This might make you cringe, but the following statistic is an important one.
Nearly half of all men in the U.S. are infected with the human papillomavirus, and one in four has strains linked with several cancers.
The information is critical for parents who are considering the HPV vaccine for their children.
We’ve heard more about infection rates in recent years, given the push to eradicate the virus. HPV often causes no symptoms and disappears without treatment; most adults will get a HPV infection at some point in their lives.
But high-risk HPV can cause cancer in the mouth and upper throat, cervical cancer in women, and other cancers. It can also expose someone else to the virus, as sexual partners can catch HPV even when the infections are silent.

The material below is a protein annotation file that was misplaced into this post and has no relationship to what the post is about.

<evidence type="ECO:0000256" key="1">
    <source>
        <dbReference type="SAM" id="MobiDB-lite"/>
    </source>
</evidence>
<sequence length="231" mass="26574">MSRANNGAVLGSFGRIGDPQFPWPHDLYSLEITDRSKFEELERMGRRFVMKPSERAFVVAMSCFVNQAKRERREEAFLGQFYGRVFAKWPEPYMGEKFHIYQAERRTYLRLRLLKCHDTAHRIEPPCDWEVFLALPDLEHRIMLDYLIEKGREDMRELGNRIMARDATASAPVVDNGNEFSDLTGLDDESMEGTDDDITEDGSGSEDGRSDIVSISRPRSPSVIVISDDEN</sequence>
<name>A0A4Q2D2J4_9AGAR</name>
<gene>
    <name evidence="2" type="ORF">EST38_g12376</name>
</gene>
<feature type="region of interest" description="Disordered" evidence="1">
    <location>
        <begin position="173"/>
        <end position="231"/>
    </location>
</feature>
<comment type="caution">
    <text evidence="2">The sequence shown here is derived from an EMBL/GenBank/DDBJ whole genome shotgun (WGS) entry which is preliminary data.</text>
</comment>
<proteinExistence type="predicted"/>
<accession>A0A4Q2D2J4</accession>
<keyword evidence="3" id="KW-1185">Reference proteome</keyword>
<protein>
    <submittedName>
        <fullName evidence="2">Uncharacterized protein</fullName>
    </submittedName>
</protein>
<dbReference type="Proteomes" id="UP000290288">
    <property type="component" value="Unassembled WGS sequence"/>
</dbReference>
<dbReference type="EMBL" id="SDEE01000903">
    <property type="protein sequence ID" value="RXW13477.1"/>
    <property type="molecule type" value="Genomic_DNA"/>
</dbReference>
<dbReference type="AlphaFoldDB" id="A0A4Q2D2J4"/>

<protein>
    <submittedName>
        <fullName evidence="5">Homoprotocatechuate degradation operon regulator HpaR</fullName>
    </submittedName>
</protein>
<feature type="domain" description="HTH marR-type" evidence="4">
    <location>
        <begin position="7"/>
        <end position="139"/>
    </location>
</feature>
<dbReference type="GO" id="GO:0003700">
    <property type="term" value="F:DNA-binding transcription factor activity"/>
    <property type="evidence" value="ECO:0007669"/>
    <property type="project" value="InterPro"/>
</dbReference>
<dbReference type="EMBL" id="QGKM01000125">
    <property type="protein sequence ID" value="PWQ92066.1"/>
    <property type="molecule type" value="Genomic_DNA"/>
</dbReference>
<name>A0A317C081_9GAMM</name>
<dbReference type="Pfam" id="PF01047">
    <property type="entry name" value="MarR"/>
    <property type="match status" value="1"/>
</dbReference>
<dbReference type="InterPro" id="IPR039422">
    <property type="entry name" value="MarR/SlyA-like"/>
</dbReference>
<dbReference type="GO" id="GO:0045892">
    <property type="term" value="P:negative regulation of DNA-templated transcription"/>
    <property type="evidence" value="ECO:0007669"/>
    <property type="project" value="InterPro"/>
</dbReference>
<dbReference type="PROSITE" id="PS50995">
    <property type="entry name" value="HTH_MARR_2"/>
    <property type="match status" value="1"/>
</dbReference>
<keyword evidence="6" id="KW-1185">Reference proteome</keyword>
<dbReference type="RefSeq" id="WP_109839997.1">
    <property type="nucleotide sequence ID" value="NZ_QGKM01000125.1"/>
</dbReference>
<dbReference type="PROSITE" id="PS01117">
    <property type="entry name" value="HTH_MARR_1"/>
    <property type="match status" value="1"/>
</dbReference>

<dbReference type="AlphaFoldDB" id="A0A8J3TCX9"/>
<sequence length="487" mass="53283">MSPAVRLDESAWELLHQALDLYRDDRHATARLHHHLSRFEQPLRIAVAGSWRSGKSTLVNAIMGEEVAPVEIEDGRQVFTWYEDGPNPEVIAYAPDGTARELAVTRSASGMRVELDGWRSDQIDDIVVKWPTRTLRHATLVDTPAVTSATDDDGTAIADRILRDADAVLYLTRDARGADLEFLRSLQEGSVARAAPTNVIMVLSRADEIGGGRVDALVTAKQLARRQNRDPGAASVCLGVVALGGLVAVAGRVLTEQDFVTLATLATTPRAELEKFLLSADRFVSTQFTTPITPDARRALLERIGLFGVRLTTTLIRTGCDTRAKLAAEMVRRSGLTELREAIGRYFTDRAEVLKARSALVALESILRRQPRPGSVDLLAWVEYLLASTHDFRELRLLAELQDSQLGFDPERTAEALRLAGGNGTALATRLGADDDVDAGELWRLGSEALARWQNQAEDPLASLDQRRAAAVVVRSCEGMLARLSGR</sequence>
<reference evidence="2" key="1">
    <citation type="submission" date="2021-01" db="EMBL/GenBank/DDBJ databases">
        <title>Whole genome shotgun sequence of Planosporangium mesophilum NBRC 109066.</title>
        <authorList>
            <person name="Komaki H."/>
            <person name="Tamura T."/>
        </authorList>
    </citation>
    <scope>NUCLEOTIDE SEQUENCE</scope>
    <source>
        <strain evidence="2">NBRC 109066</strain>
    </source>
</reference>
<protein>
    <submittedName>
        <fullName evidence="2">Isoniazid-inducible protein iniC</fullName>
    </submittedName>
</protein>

Vaccines help prevent infection. The problem is, the compliance rate — specifically in pre-teens and young adults — is still very low, the authors of a new study found. The review of a 2013-14 national health survey published this week in JAMA Oncology found that boys are just at much risk for infection as girls, and both should be vaccinated
HPV, the leading cause of cervical cancer, can be detected in women during routine Pap tests. Here is something to note, however: HPV-related mouth and throat cancers are becoming more common, especially among men who are not routinely screened for the virus.
A head and neck cancer specialist at the University of Chicago, Dr. Tanguy Seiwert, told the Associated Press the results show that “doctors and parents need to step up efforts to vaccinate boys and young men and get over concerns that the HPV vaccine will lead to risky sexual behavior.”
“Our society keeps talking about finding ‘the cure for cancer,'” he added. “Frankly, this is as close as it gets — it prevents cancer.”